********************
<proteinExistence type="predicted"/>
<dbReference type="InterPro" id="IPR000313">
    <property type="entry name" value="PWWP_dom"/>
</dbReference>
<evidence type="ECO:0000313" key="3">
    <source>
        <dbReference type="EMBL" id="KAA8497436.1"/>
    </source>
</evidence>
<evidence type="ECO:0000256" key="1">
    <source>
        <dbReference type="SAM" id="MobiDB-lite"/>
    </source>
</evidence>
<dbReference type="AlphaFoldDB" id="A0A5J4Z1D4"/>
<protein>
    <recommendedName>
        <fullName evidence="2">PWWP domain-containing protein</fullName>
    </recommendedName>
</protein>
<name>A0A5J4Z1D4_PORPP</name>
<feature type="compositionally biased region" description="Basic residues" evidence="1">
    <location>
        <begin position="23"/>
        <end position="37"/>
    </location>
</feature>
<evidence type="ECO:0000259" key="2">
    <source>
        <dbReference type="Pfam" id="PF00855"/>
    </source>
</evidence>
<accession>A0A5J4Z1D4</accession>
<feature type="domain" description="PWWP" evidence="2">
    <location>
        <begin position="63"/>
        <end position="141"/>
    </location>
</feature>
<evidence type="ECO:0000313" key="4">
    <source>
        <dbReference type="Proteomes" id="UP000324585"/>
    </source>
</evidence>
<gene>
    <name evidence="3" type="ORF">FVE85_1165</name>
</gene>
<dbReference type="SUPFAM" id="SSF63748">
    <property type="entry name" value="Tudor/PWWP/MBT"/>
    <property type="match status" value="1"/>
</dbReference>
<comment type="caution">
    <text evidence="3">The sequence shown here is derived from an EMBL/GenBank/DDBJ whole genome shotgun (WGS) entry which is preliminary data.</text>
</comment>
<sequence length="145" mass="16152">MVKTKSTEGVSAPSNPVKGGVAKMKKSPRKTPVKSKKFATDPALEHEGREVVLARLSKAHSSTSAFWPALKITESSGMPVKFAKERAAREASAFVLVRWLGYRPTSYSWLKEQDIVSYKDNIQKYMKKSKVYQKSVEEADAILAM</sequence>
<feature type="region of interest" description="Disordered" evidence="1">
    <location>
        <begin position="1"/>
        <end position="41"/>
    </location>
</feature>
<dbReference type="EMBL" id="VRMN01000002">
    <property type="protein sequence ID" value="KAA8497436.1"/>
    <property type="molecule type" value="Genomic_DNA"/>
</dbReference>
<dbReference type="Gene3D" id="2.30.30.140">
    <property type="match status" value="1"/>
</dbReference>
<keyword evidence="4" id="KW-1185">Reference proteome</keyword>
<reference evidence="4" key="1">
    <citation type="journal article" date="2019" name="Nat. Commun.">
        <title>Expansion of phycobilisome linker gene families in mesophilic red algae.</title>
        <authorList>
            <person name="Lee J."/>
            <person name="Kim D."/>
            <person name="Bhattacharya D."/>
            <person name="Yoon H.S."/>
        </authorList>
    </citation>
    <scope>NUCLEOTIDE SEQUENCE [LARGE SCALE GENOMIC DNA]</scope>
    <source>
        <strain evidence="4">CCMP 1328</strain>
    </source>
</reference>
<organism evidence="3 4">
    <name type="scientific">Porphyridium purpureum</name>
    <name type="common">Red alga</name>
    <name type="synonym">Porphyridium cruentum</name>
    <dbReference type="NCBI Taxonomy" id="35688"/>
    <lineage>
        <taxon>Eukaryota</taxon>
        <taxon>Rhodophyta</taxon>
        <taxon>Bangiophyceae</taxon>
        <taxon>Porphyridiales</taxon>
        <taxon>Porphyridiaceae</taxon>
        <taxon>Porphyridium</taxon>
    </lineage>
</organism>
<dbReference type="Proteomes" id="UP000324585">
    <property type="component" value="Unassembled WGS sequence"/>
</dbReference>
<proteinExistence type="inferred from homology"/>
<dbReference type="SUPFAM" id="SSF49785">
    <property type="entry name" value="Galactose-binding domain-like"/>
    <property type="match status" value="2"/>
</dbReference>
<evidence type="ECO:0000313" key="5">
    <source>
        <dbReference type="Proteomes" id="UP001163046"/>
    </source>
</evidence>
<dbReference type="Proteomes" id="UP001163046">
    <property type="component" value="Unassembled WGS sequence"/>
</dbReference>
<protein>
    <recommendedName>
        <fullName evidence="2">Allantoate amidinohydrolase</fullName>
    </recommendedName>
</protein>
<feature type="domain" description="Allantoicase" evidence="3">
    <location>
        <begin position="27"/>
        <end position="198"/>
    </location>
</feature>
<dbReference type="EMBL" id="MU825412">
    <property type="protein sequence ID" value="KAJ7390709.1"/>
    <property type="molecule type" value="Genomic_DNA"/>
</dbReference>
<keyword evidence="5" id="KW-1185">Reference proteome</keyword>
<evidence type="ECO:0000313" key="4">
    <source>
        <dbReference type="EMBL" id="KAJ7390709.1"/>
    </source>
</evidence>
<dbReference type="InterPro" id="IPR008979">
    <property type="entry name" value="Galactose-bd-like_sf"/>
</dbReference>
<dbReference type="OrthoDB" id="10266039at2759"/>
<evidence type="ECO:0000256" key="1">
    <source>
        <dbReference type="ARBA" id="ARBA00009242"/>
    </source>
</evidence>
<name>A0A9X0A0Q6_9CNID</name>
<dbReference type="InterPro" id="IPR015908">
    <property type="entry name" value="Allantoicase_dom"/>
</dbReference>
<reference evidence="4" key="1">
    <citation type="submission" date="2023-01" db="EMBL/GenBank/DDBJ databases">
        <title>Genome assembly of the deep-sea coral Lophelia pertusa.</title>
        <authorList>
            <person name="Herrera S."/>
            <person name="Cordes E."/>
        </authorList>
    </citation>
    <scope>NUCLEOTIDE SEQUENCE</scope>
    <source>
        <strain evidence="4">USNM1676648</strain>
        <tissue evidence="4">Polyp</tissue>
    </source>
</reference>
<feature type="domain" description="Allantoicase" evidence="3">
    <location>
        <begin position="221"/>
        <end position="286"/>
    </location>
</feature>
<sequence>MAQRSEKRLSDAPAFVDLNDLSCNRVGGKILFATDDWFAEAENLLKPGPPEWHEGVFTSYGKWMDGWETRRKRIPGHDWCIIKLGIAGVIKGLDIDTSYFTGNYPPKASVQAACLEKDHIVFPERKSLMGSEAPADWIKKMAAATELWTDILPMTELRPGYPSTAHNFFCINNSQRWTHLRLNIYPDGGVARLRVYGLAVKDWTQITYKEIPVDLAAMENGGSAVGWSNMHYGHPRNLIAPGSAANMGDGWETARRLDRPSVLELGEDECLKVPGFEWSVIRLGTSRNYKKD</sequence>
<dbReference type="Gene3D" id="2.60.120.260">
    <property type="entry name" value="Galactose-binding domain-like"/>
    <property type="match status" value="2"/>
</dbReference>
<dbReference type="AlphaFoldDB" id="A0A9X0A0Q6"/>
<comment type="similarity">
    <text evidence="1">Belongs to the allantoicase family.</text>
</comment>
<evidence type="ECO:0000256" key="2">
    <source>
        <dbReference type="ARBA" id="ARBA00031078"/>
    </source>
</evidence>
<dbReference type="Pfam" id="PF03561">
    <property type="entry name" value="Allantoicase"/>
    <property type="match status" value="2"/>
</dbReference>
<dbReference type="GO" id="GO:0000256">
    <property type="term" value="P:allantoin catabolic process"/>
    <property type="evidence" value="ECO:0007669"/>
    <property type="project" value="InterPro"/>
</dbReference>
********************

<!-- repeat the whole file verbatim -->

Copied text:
<proteinExistence type="predicted"/>
<dbReference type="InterPro" id="IPR000313">
    <property type="entry name" value="PWWP_dom"/>
</dbReference>
<evidence type="ECO:0000313" key="3">
    <source>
        <dbReference type="EMBL" id="KAA8497436.1"/>
    </source>
</evidence>
<evidence type="ECO:0000256" key="1">
    <source>
        <dbReference type="SAM" id="MobiDB-lite"/>
    </source>
</evidence>
<dbReference type="AlphaFoldDB" id="A0A5J4Z1D4"/>
<protein>
    <recommendedName>
        <fullName evidence="2">PWWP domain-containing protein</fullName>
    </recommendedName>
</protein>
<name>A0A5J4Z1D4_PORPP</name>
<feature type="compositionally biased region" description="Basic residues" evidence="1">
    <location>
        <begin position="23"/>
        <end position="37"/>
    </location>
</feature>
<evidence type="ECO:0000259" key="2">
    <source>
        <dbReference type="Pfam" id="PF00855"/>
    </source>
</evidence>
<accession>A0A5J4Z1D4</accession>
<feature type="domain" description="PWWP" evidence="2">
    <location>
        <begin position="63"/>
        <end position="141"/>
    </location>
</feature>
<evidence type="ECO:0000313" key="4">
    <source>
        <dbReference type="Proteomes" id="UP000324585"/>
    </source>
</evidence>
<gene>
    <name evidence="3" type="ORF">FVE85_1165</name>
</gene>
<dbReference type="SUPFAM" id="SSF63748">
    <property type="entry name" value="Tudor/PWWP/MBT"/>
    <property type="match status" value="1"/>
</dbReference>
<comment type="caution">
    <text evidence="3">The sequence shown here is derived from an EMBL/GenBank/DDBJ whole genome shotgun (WGS) entry which is preliminary data.</text>
</comment>
<sequence length="145" mass="16152">MVKTKSTEGVSAPSNPVKGGVAKMKKSPRKTPVKSKKFATDPALEHEGREVVLARLSKAHSSTSAFWPALKITESSGMPVKFAKERAAREASAFVLVRWLGYRPTSYSWLKEQDIVSYKDNIQKYMKKSKVYQKSVEEADAILAM</sequence>
<feature type="region of interest" description="Disordered" evidence="1">
    <location>
        <begin position="1"/>
        <end position="41"/>
    </location>
</feature>
<dbReference type="EMBL" id="VRMN01000002">
    <property type="protein sequence ID" value="KAA8497436.1"/>
    <property type="molecule type" value="Genomic_DNA"/>
</dbReference>
<dbReference type="Gene3D" id="2.30.30.140">
    <property type="match status" value="1"/>
</dbReference>
<keyword evidence="4" id="KW-1185">Reference proteome</keyword>
<reference evidence="4" key="1">
    <citation type="journal article" date="2019" name="Nat. Commun.">
        <title>Expansion of phycobilisome linker gene families in mesophilic red algae.</title>
        <authorList>
            <person name="Lee J."/>
            <person name="Kim D."/>
            <person name="Bhattacharya D."/>
            <person name="Yoon H.S."/>
        </authorList>
    </citation>
    <scope>NUCLEOTIDE SEQUENCE [LARGE SCALE GENOMIC DNA]</scope>
    <source>
        <strain evidence="4">CCMP 1328</strain>
    </source>
</reference>
<organism evidence="3 4">
    <name type="scientific">Porphyridium purpureum</name>
    <name type="common">Red alga</name>
    <name type="synonym">Porphyridium cruentum</name>
    <dbReference type="NCBI Taxonomy" id="35688"/>
    <lineage>
        <taxon>Eukaryota</taxon>
        <taxon>Rhodophyta</taxon>
        <taxon>Bangiophyceae</taxon>
        <taxon>Porphyridiales</taxon>
        <taxon>Porphyridiaceae</taxon>
        <taxon>Porphyridium</taxon>
    </lineage>
</organism>
<dbReference type="Proteomes" id="UP000324585">
    <property type="component" value="Unassembled WGS sequence"/>
</dbReference>
<proteinExistence type="inferred from homology"/>
<dbReference type="SUPFAM" id="SSF49785">
    <property type="entry name" value="Galactose-binding domain-like"/>
    <property type="match status" value="2"/>
</dbReference>
<evidence type="ECO:0000313" key="5">
    <source>
        <dbReference type="Proteomes" id="UP001163046"/>
    </source>
</evidence>
<dbReference type="Proteomes" id="UP001163046">
    <property type="component" value="Unassembled WGS sequence"/>
</dbReference>
<protein>
    <recommendedName>
        <fullName evidence="2">Allantoate amidinohydrolase</fullName>
    </recommendedName>
</protein>
<feature type="domain" description="Allantoicase" evidence="3">
    <location>
        <begin position="27"/>
        <end position="198"/>
    </location>
</feature>
<dbReference type="EMBL" id="MU825412">
    <property type="protein sequence ID" value="KAJ7390709.1"/>
    <property type="molecule type" value="Genomic_DNA"/>
</dbReference>
<keyword evidence="5" id="KW-1185">Reference proteome</keyword>
<evidence type="ECO:0000313" key="4">
    <source>
        <dbReference type="EMBL" id="KAJ7390709.1"/>
    </source>
</evidence>
<dbReference type="InterPro" id="IPR008979">
    <property type="entry name" value="Galactose-bd-like_sf"/>
</dbReference>
<dbReference type="OrthoDB" id="10266039at2759"/>
<evidence type="ECO:0000256" key="1">
    <source>
        <dbReference type="ARBA" id="ARBA00009242"/>
    </source>
</evidence>
<name>A0A9X0A0Q6_9CNID</name>
<dbReference type="InterPro" id="IPR015908">
    <property type="entry name" value="Allantoicase_dom"/>
</dbReference>
<reference evidence="4" key="1">
    <citation type="submission" date="2023-01" db="EMBL/GenBank/DDBJ databases">
        <title>Genome assembly of the deep-sea coral Lophelia pertusa.</title>
        <authorList>
            <person name="Herrera S."/>
            <person name="Cordes E."/>
        </authorList>
    </citation>
    <scope>NUCLEOTIDE SEQUENCE</scope>
    <source>
        <strain evidence="4">USNM1676648</strain>
        <tissue evidence="4">Polyp</tissue>
    </source>
</reference>
<feature type="domain" description="Allantoicase" evidence="3">
    <location>
        <begin position="221"/>
        <end position="286"/>
    </location>
</feature>
<sequence>MAQRSEKRLSDAPAFVDLNDLSCNRVGGKILFATDDWFAEAENLLKPGPPEWHEGVFTSYGKWMDGWETRRKRIPGHDWCIIKLGIAGVIKGLDIDTSYFTGNYPPKASVQAACLEKDHIVFPERKSLMGSEAPADWIKKMAAATELWTDILPMTELRPGYPSTAHNFFCINNSQRWTHLRLNIYPDGGVARLRVYGLAVKDWTQITYKEIPVDLAAMENGGSAVGWSNMHYGHPRNLIAPGSAANMGDGWETARRLDRPSVLELGEDECLKVPGFEWSVIRLGTSRNYKKD</sequence>
<dbReference type="Gene3D" id="2.60.120.260">
    <property type="entry name" value="Galactose-binding domain-like"/>
    <property type="match status" value="2"/>
</dbReference>
<dbReference type="AlphaFoldDB" id="A0A9X0A0Q6"/>
<comment type="similarity">
    <text evidence="1">Belongs to the allantoicase family.</text>
</comment>
<evidence type="ECO:0000256" key="2">
    <source>
        <dbReference type="ARBA" id="ARBA00031078"/>
    </source>
</evidence>
<dbReference type="Pfam" id="PF03561">
    <property type="entry name" value="Allantoicase"/>
    <property type="match status" value="2"/>
</dbReference>
<dbReference type="GO" id="GO:0000256">
    <property type="term" value="P:allantoin catabolic process"/>
    <property type="evidence" value="ECO:0007669"/>
    <property type="project" value="InterPro"/>
</dbReference>